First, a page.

The garden gets filled with all sorts of flowers and plants and shrubs and what not during the season, I was told. It must be a heavenly experience during bloom times.

Ranikhet has been aptly termed as ‘walker’s paradise’ – one needs to put on the walking shoes and start off – direction or destination does not really matter. The main road, on either ends from Sadar, has those benches built all along, making traveling relatively easier and pleasurable.

Weather should be pleasant even in summers since ceiling fans (not to mention air-conditioners) have not yet arrived at this place.

So go ahead, enjoy your summer solitude in Ranikhet.

Onto part IV about Kausani….


  • maheh semwal says:

    Dear Dada,

    I have been to Ranikhet / Kausani about six years back. Thanks for refreshing the memories.

    When ever you are in Uttrakhad , always prefer to have Rhododendron juice (Burans), its very refreshing.

    In regard to Bichchoo Grass , in some places people call it KANDALI also. Just for the information leaves are not harmful , stems are harmful. Localities use it as vegetable & teacher use it as stick.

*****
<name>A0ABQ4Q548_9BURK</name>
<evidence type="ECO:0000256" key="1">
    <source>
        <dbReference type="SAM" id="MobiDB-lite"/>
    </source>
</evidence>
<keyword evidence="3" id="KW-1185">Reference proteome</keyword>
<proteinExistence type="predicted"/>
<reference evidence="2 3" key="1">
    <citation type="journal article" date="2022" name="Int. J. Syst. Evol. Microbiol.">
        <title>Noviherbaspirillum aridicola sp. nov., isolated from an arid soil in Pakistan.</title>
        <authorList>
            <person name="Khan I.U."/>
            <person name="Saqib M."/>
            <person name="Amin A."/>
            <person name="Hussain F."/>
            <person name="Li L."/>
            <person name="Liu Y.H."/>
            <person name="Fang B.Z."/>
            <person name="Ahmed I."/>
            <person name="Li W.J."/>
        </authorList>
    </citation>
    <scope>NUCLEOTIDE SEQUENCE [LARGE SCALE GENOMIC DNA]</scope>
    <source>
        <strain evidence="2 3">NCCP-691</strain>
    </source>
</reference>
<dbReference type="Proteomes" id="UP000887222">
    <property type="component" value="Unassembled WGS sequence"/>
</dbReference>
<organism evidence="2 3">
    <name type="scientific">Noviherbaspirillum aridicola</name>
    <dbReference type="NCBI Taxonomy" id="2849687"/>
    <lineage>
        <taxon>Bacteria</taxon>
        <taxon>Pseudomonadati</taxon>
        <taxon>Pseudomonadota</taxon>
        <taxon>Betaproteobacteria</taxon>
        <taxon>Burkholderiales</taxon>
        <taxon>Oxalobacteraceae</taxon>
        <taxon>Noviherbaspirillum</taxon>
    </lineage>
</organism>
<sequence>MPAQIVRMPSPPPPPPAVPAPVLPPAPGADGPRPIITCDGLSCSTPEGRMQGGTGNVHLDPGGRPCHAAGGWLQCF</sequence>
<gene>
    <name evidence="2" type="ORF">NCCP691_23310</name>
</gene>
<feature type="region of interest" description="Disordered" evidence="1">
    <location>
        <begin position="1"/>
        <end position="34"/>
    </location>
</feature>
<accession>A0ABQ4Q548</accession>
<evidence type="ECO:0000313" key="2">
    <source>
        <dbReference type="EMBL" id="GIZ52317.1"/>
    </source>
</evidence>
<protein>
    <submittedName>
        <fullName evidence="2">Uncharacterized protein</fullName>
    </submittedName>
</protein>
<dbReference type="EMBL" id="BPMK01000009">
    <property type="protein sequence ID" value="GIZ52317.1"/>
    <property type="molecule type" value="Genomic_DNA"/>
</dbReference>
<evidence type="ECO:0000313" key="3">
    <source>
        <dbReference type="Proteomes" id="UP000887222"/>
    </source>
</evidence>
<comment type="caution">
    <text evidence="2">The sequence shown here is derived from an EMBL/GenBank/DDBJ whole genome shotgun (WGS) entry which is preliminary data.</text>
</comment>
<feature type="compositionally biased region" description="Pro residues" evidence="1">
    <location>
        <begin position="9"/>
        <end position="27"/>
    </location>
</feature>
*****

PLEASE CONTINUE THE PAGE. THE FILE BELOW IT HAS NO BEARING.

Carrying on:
Have you been to Haidakhan Ashram & Golf course too ?

    • AUROJIT says:

      Hi Mahesh,

      Thanks. Yes, we sure had the famed rhododendron juice and in fact carried a can of it back home.

      Bichchoo/ Kandali – yes, the guide told us that people eat it (like a saag). Interesting, isn’t it?

      Golf course is a marvellous expanse, through which we had to pass to reach our cottage.


  • ashok sharma says:

    nice photographs!!!!

  • Vibha says:

    I went to Ranikhet around 8 years back and loved it. We stayed at the Government guest house that offered excellent view of Trishul. And as you aptly observed, Ranikhet is best discovered on foot. We did a lot of walking as well. The trip was totally worth it.

    I remember sitting around a bonfire and listening to some very horrid howling sounds from nearby. It seems that they were the siyars as our local hotel wala told us the next day. Felt really close to nature (in a scary way) :)

    Thanks for taking us there again.

  • vinaymusafir says:

    great travel series… less but beautiful photographs.

  • Nandan says:

    Bichhoo-Vatti/Batti. :-)

    Its one of those local tricks which still work on unsuspecting tourists. :-)

    @ Mahesh – Is HaidaKhan that temple which is some distance away from the main city ? We did go to this place but I am not sure.

    We stayed at Ranikhet for a day on our Delhi – Kausani – Ranikhet trip and I think it was a day when the market was closed on the lower mall. I fully subscribe to walking part.